Archive for December, 2013

V515 Course Reflection

Posted: December 8, 2013 in Uncategorized

Sustainable Communities V515 was my first exposure to the world of sustainable living. I had read few articles online but did not realise the depth of it. This course is perfectly designed for co learning and co teaching and the grasp you get on the concepts is way better and completely different from a course which has exams. I feel a course with exams has a temporary knowledge gain when compared to a course like V515.

I have lived in India for twenty three years of my life and was completely used to a different style of living but learnt the American life style in the past one and a half years. Whenever I completed an assigned reading or read somebody’s blog, I always compared it with India and if the ideas in the reading could be applied at a global level. And overall, I felt that it is possible to be sustainable and form sustainable communities throughout the world.

The best part of the course for me was the blogging and tweeting. It paved a way for me to think, research and write spontaneously. You always need a push to start writing your thoughts, and this was my push. When you learn a new concept, you blog not only for yourself, but also for the whole class to learn with you.  That created an added pressure and thus this pressure developed into great blogs. The twitter feed part was very creative and limiting in the same way. “How can I compress all my thoughts into 140 characters?”, it was a challenge and needed creativity, and was fun. But the difference in thoughts of other people, coming from the same readings was very thought provoking.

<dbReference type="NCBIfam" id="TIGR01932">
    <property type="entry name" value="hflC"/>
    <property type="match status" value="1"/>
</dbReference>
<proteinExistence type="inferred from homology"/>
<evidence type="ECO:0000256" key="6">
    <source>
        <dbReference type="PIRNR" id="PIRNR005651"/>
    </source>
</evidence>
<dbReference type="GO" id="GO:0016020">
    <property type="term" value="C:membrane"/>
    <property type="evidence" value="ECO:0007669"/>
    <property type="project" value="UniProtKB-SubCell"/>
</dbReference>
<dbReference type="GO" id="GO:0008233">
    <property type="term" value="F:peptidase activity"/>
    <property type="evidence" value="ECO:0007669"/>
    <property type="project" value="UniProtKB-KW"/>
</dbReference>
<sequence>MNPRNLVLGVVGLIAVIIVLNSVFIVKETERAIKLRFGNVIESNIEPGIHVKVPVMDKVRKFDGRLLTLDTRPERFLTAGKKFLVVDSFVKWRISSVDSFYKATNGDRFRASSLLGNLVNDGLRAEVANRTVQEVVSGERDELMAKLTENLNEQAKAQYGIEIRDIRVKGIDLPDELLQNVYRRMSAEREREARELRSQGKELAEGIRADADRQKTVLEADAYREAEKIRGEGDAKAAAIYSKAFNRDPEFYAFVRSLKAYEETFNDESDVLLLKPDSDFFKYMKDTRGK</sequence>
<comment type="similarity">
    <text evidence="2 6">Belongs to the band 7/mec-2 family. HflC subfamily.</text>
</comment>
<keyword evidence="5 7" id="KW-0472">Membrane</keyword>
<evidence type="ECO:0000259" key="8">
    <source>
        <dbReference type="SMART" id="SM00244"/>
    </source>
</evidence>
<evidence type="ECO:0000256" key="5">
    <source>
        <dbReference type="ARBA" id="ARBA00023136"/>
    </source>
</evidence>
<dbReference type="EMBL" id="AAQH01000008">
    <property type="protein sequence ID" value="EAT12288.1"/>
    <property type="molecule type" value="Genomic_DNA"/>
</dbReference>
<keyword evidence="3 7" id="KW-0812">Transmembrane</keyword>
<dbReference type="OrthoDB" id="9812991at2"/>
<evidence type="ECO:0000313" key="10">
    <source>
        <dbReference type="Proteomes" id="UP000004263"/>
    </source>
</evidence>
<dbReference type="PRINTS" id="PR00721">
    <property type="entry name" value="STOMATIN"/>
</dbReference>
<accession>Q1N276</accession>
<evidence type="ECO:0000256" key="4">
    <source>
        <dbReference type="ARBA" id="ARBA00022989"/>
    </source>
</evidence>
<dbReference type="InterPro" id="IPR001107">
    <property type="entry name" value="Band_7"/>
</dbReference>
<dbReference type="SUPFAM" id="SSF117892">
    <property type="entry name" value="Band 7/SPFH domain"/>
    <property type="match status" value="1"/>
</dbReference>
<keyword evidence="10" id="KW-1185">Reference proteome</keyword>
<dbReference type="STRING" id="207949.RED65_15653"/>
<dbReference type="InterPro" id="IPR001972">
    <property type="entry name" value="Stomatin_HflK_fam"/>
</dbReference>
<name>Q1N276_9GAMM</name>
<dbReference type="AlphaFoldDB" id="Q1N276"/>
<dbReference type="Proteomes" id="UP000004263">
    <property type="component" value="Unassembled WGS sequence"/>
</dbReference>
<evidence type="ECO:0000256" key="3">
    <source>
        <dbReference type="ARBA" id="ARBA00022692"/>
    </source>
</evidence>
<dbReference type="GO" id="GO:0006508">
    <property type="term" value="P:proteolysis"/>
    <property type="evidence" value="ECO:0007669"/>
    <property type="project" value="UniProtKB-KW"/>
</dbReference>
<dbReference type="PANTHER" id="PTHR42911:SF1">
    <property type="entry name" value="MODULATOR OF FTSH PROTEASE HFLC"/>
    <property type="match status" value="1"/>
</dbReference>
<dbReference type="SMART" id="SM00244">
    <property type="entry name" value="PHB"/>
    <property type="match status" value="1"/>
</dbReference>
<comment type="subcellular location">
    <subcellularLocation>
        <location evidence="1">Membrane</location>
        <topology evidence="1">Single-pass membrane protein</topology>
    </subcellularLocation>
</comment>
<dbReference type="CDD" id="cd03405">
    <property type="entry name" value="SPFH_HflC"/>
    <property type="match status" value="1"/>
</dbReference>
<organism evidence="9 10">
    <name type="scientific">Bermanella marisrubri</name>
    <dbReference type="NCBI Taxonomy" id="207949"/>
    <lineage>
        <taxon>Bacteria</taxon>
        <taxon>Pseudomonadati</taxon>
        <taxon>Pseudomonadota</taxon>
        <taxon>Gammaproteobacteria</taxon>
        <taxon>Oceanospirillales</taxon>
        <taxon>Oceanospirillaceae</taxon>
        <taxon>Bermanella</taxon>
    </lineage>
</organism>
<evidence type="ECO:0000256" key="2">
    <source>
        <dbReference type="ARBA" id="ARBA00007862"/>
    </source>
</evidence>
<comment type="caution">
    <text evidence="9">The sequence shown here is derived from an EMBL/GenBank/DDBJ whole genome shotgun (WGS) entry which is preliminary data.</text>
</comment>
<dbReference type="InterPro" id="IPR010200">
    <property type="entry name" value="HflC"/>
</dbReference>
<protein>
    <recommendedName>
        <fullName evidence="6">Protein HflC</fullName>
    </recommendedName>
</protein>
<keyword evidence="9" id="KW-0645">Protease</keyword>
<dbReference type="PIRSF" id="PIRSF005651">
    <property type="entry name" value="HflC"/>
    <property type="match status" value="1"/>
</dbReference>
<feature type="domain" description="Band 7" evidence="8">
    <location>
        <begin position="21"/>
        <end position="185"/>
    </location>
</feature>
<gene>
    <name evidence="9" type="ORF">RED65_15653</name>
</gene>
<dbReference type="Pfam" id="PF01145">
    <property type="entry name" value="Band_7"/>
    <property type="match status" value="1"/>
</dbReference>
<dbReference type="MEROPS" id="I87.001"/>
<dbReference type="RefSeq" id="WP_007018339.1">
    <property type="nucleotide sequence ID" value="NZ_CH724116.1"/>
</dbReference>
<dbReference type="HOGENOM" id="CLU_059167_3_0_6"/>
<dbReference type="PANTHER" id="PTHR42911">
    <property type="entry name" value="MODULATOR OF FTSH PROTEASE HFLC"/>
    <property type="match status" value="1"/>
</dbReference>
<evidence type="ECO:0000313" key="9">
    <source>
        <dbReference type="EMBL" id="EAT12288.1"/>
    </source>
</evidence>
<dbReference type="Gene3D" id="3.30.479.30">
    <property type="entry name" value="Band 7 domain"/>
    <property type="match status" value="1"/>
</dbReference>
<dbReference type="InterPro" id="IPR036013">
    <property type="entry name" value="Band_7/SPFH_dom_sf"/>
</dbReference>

Viewing the world has been a different experience after this course. The outside experience blogs made me think of every experience in a sustainable fashion. I had been to coal mines and reclamation sites through one of my other courses and observed the locations with a different viewpoint.

The personal and group projects were the two things which stood out for me. I got to learn so much that I could not imagine. The group project made me learn about how community development works and how a project can be developed from mere ideas. Working with NESCO was a real world experience in a class, which is a rare and valuable opportunity. My concentration at SPEA is energy but I had never thought about it through the mindset of a community development project. Thus, it broadened my knowledge scale about energy development.